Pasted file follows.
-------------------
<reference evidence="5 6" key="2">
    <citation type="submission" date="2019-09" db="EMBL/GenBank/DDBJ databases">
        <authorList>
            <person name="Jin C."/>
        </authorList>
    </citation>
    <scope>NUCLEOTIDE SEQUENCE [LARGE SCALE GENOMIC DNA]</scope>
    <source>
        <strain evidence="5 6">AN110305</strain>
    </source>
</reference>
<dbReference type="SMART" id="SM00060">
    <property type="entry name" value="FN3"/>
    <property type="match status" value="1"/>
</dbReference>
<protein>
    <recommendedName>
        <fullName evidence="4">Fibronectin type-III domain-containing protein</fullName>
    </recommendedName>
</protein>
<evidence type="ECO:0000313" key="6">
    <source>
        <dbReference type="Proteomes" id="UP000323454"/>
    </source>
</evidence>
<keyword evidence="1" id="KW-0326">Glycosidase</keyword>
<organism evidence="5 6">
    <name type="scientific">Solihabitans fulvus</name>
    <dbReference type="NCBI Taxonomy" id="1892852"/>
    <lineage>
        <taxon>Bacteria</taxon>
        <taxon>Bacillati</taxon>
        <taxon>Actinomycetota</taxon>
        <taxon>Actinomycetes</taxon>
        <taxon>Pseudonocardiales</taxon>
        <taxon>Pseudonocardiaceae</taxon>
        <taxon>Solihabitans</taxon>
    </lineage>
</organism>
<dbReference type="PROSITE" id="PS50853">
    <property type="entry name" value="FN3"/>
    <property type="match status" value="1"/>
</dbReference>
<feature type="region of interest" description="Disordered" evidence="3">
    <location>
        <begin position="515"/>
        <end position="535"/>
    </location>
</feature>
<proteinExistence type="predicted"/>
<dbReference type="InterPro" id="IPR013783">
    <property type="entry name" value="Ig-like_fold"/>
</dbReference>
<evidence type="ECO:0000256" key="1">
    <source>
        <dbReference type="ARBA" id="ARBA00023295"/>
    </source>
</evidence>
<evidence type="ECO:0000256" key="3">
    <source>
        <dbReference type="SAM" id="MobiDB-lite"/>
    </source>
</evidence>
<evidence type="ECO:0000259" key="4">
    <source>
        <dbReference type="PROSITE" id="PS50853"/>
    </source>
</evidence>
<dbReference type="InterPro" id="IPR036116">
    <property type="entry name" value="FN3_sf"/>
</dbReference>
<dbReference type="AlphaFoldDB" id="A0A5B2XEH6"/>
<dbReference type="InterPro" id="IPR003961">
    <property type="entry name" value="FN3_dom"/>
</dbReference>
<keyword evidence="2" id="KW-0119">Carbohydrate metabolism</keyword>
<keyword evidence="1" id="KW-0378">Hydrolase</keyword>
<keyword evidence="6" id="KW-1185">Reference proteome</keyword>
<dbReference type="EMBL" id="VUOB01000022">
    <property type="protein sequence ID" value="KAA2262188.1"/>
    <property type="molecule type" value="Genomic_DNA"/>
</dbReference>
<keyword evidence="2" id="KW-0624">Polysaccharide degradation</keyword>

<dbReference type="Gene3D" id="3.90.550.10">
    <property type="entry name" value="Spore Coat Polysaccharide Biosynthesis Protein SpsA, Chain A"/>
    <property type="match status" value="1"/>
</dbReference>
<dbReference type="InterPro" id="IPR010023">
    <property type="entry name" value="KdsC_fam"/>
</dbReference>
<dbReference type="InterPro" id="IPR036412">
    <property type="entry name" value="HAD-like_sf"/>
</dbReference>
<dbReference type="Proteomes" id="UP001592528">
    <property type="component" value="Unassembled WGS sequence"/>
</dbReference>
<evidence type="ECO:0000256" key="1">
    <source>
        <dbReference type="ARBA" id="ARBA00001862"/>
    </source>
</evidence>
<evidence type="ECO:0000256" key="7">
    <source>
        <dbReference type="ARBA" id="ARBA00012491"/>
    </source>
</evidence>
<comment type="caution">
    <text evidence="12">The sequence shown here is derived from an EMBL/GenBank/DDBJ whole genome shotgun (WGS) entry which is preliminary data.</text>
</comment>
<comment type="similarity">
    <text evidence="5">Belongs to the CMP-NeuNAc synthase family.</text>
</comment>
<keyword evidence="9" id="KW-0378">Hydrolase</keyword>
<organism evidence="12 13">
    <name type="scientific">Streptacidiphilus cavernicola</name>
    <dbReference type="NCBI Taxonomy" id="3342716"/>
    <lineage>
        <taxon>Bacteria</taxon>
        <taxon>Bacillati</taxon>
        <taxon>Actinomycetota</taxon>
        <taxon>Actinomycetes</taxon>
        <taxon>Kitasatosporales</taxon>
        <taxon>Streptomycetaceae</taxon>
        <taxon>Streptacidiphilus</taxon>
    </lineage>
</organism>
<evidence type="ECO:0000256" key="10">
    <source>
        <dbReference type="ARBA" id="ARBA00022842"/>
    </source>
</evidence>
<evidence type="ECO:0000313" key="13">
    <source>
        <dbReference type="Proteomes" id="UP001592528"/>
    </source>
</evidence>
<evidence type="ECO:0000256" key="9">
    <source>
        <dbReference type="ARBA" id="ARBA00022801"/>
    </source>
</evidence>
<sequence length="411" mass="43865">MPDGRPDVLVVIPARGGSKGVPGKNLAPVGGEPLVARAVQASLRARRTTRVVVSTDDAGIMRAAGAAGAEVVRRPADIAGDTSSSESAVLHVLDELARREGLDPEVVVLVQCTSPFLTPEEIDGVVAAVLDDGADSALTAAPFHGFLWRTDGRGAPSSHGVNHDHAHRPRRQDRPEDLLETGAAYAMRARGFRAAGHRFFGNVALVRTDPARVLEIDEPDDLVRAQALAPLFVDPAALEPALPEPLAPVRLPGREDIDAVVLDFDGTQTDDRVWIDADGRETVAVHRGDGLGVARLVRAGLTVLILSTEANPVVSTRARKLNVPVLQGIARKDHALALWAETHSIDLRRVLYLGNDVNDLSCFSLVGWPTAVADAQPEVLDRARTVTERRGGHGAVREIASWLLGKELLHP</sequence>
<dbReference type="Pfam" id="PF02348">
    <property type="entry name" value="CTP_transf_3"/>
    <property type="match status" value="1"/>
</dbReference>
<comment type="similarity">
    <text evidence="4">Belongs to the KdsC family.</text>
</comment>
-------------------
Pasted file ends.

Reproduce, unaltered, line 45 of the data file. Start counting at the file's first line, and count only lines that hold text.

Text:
    <location>